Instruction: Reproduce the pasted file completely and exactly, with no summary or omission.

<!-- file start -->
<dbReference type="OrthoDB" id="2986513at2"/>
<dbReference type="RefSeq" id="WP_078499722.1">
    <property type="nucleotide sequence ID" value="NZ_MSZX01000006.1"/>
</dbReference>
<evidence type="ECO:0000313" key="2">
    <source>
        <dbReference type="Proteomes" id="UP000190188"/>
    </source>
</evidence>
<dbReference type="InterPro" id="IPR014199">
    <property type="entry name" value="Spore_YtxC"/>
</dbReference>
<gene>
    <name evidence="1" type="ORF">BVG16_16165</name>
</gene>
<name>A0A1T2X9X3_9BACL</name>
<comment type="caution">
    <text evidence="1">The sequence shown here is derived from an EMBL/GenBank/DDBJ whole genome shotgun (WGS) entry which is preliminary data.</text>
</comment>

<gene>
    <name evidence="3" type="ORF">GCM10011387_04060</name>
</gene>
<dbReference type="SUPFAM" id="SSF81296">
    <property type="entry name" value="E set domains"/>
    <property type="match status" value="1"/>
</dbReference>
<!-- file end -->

<dbReference type="OrthoDB" id="2986513at2"/>
<dbReference type="RefSeq" id="WP_078499722.1">
    <property type="nucleotide sequence ID" value="NZ_MSZX01000006.1"/>
</dbReference>
<evidence type="ECO:0000313" key="2">
    <source>
        <dbReference type="Proteomes" id="UP000190188"/>
    </source>
</evidence>
<dbReference type="InterPro" id="IPR014199">
    <property type="entry name" value="Spore_YtxC"/>
</dbReference>
<gene>
    <name evidence="1" type="ORF">BVG16_16165</name>
</gene>
<name>A0A1T2X9X3_9BACL</name>
<comment type="caution">
    <text evidence="1">The sequence shown here is derived from an EMBL/GenBank/DDBJ whole genome shotgun (WGS) entry which is preliminary data.</text>
</comment>

<gene>
    <name evidence="3" type="ORF">GCM10011387_04060</name>
</gene>
<dbReference type="SUPFAM" id="SSF81296">
    <property type="entry name" value="E set domains"/>
    <property type="match status" value="1"/>
</dbReference>